• Your presentation could use some more figures towards the beginning, I was kind of confused till the end.

Katy Powers

  • I really liked your presentation, and the simultaneous convergence of mass estimate and trajectory for your planar example was a pretty cool result! Your explanation of adaptive control in the presentation was very lucid and your "intuitive explanation" of the W matrix was very helpful.
  • Does adaptation work with other controllers? I was wondering if a simple feedforward torque trajectory can be used to estimate mass. Maybe you can investigate a "minimal" set of torque trajectories required to get a good estimate.

Fei Miao

  • I appreciate that you investigated A* graph search more and other planning methods, almost everyone in the class should benefit from your results.
  • Your example at the end with the two robots in the narrow hallway should probably have been in the would be really cool to see.

Jason Owens

  • Backpack seems like a hard thing to detect, way to challenge yourself. I liked your explanation of HoG, and the video was impressive. I was surprised to see the viewpoint independent detection.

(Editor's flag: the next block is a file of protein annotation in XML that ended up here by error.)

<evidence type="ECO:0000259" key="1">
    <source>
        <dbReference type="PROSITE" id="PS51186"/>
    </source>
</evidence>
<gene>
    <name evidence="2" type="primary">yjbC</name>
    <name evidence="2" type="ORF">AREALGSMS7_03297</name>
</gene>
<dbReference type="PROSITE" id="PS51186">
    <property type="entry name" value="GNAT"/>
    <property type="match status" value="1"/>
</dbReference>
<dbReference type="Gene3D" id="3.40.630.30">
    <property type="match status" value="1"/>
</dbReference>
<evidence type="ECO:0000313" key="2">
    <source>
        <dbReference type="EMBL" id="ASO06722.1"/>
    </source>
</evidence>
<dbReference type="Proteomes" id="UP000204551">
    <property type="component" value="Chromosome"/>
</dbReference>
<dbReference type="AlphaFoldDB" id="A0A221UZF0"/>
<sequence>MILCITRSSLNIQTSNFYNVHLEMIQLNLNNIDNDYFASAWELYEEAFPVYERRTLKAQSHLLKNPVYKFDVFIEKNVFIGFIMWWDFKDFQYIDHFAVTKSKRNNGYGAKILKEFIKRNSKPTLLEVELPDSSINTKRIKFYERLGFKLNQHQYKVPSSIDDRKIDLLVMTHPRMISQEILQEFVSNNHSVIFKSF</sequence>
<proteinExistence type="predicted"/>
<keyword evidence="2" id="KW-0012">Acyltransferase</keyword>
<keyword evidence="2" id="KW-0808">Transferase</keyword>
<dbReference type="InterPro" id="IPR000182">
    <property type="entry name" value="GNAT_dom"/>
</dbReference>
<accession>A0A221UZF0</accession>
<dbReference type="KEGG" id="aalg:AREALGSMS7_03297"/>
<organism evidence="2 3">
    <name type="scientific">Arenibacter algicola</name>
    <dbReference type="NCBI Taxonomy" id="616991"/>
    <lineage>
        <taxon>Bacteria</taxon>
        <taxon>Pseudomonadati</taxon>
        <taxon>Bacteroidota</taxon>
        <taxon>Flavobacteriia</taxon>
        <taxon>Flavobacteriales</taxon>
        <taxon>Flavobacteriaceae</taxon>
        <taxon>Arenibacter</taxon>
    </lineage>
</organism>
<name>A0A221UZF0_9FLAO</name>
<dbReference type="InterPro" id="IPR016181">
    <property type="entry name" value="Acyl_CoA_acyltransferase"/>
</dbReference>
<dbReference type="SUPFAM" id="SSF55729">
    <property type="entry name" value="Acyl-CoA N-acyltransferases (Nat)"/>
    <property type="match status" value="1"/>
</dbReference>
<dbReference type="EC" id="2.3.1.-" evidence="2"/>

• Is there anything specific about the structure of a backpack that you can use? Backpacks are generally soft, diffuse reflectance?

Kartik Mohta

  • Your presentation was great, nice explanation of (Probabilistic) Lloyd's algorithm.
  • Some results of the difference between using centroidal vs regular voronoi would be nice.

Menglong Zhu

  • That was a very impressive video, a talking PR2 is pretty funny! I also thought it was a really clever idea to modify edit distance based on letter appearance.
  • What did you modify in the MS algorithm? Some details would be nice. For bright vs dark letters can you simply take the negative of the image?

Phil Dames

  • I like the general idea of using gradient descent on information space...I think that may be way of the future for autonomous exploration. Good presentation, and nice use of RANSAC!
  • I would have liked some details about mutual information? A comparison to randomly picking directions would be nice (for the same number of iterations).

Steve McGill

  • Nice presentation, and your videos were really cool. Your project was very broad, including sensing, locomotion and coordination (most people only explored one of these areas)...I thought you did an amazing job!
  • I said this in a question, but what about if one side of the table is much heavier? Maybe you could use torque sensors at the knee to detect table weight, and make the robots keep the table horizontal?